Tea Party Conspiracy Theorists Descend on Charlottesville, VA

Unless you are a member of the Tea Party or a United Nations historian (or you followed the 2010 Colorado governor’s race), you’ve probably never heard of Agenda 21. But this obscure 1992 resolution of the United Nations figures prominently in a conspiracy theory that is being used to undermine community planning efforts around the country.

The slogan and symbol of the Jefferson County Tea Party, which is hosting a forum today in Charlottesville, Virginia to explore the connection between local planning efforts and a 1992 resolution of the United Nations. Photo: ##http://cvilletomorrow.typepad.com/charlottesville_tomorrow_/2011/03/tea_party_sustainability.html?utm_source=feedburner&utm_medium=feed&utm_campaign=Feed%3A+cvilletomorrow_rss+%28Charlottesville+Tomorrow+News+Center%29## Charlottesville Tomorrow##

Last month, Tea Party members stormed a regional planning meeting in rural Maine, demanding to know what, if anything, the local volunteer commissioners knew about this “socialist central planning directive.”

Agenda 21 conspiracy theorists are at it again, this time in Charlottesville, Virginia. Local officials in this small city, which is home to the University of Virginia, have been participating in regional land use planning intended to preserve rural communities in Albemarle County and limit sprawl.

Tea Party officials are hosting a community forum in Charlottesville today to investigate the extent to which local planning efforts are motivated by Agenda 21. Forum co-organizer and Tea Party member Charles Battig is asking local leaders to withdraw their $1,200 in annual support for an organization called Local Governments for Sustainability. (It’s also known by the acronym ICLEI, which stands for “International Council for Local Environmental Initiatives” — sinister!)

Brian Wheeler at Network blog Charlottesville Tomorrow spoke to Battig:

“ICLEI participated in forming Agenda 21, the United Nations agenda for the 21st century, and basically it elevates sustainability, as they define it, as the new governing criteria for all actions, of all governments, all over,” Battig said in an interview. “ICLEI is within our local government and it brings their baggage and their dogma with it.”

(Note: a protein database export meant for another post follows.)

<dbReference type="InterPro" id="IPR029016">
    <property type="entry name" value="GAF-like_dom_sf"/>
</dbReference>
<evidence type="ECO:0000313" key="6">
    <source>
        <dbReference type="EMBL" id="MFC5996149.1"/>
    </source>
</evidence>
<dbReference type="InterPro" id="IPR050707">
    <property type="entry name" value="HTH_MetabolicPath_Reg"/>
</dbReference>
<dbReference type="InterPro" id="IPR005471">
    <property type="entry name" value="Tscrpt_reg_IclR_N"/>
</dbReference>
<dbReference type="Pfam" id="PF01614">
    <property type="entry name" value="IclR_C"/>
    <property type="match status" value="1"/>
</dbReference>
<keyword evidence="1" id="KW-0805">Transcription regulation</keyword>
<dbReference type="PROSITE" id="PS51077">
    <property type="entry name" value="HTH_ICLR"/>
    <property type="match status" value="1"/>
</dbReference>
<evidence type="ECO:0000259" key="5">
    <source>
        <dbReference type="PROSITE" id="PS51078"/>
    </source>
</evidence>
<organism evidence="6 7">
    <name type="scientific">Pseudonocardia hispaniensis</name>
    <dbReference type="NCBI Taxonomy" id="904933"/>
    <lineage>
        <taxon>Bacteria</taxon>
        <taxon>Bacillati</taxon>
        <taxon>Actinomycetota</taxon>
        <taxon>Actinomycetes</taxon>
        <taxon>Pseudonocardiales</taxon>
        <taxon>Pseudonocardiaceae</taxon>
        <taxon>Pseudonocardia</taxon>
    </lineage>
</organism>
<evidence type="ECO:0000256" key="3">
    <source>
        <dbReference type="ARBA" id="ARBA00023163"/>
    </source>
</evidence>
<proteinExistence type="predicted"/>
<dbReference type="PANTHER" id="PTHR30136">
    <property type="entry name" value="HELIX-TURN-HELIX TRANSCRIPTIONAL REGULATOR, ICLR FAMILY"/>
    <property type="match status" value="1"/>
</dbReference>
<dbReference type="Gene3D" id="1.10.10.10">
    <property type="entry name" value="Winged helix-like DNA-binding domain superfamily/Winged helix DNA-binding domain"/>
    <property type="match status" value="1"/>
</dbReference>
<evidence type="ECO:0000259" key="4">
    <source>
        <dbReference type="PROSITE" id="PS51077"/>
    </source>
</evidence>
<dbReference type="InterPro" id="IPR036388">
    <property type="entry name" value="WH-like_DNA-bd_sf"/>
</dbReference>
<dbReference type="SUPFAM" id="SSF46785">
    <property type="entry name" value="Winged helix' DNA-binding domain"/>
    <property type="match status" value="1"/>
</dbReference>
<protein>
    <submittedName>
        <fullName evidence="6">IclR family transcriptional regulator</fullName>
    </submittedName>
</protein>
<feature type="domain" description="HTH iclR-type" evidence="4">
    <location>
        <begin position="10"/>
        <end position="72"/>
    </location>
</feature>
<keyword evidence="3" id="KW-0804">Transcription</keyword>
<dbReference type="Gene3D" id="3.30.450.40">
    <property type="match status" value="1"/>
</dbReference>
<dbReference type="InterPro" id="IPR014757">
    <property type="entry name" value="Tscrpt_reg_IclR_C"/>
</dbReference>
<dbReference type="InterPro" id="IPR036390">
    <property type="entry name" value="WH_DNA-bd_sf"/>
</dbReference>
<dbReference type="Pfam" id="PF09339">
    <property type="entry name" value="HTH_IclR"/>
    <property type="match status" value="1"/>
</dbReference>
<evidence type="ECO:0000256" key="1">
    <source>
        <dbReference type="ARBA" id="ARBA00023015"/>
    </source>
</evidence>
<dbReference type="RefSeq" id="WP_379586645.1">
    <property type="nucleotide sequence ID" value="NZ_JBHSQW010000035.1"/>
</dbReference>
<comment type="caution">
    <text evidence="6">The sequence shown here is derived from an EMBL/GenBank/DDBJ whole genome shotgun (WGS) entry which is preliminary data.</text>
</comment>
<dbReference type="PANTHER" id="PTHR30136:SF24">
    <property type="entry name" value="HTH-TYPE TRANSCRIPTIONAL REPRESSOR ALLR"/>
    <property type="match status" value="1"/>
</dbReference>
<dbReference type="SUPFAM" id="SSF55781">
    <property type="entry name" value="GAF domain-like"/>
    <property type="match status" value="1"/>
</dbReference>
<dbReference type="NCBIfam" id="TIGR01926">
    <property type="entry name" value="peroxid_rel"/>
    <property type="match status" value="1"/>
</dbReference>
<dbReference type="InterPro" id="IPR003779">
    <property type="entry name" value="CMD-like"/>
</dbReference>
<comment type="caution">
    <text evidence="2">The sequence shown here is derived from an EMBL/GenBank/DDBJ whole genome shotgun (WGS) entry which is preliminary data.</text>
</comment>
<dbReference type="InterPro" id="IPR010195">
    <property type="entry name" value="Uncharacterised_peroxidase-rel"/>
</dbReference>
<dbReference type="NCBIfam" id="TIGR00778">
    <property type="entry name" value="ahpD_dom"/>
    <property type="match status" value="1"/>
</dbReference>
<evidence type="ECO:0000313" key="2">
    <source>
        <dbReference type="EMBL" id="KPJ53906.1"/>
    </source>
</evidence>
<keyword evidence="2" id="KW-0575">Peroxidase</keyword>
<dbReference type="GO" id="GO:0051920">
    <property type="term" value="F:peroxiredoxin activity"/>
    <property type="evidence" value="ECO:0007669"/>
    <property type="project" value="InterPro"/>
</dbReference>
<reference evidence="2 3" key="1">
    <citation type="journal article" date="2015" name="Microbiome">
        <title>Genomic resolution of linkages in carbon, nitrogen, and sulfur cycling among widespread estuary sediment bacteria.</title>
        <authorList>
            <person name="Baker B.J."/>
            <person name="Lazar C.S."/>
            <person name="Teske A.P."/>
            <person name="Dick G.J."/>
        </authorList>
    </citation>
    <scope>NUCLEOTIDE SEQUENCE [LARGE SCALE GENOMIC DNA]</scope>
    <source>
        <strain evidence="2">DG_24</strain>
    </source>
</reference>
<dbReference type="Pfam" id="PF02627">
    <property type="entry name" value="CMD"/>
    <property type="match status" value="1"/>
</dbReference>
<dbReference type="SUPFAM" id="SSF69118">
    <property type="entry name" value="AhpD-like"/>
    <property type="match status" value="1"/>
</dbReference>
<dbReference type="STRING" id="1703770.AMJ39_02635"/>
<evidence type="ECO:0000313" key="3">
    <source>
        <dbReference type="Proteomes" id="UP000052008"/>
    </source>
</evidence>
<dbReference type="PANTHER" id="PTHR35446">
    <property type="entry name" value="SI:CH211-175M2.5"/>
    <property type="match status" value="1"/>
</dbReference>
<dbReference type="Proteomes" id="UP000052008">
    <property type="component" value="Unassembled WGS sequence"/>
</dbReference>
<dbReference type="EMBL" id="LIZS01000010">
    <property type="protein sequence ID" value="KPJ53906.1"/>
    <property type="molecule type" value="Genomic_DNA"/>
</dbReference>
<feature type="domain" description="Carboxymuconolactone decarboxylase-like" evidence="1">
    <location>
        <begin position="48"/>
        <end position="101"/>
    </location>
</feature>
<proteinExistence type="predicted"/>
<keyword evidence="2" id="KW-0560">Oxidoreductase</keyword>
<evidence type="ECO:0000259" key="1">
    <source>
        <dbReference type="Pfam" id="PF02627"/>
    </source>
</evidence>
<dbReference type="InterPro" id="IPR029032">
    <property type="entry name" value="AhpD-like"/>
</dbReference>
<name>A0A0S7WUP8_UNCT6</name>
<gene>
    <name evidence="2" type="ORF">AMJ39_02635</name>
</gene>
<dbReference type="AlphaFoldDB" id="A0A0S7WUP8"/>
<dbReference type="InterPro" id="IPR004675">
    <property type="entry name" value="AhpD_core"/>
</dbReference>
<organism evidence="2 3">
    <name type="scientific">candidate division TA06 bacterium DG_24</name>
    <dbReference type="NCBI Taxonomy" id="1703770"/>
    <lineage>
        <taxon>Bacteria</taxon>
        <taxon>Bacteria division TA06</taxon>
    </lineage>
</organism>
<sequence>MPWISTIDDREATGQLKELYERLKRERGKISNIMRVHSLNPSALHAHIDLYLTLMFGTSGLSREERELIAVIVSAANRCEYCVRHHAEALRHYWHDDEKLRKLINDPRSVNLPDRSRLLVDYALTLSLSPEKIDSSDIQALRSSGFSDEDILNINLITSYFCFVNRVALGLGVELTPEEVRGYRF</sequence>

County officials noted that their focus on energy efficiency had saved roughly $600,000. But, when confronted with the wild accusation, one member of the County Board of Supervisors said his support for the initiative was a mistake.

Battig admitted that withdrawing support for ICLEI is mainly symbolic. He said he is more concerned about a $900,000 grant to the Thomas Jefferson Planning District Commission to develop a three-year regional sustainability implementation plan for the area.

“The Board of Supervisors needs to be under pressure from the general public,” Battig said. “We’ll go along with saving money where we can, but we’re not ready to have an unelected group tell us how much food we can eat, how many miles we can drive and what the thermostat setting should be in my house.”

Stephen Williams, executive director of TJPDC, said the organization has no intention of telling anyone what they can do with their land. But Tea Party members aren’t convinced. Said Carole Thorpe, chairwoman of the Jefferson Area Tea Party:

“We want to keep nature in balance with the construction we do. The question is, is there something more involved? That is what we will be exploring at the forum.”

Elsewhere on the Network today: Matt Yglesias comments on Phoenix’s strides toward urbanism. Commute by Bike shares pointers for lobbying conservative lawmakers on behalf of cycling. And The City Fix parses the evolving definition of a “smart city.”

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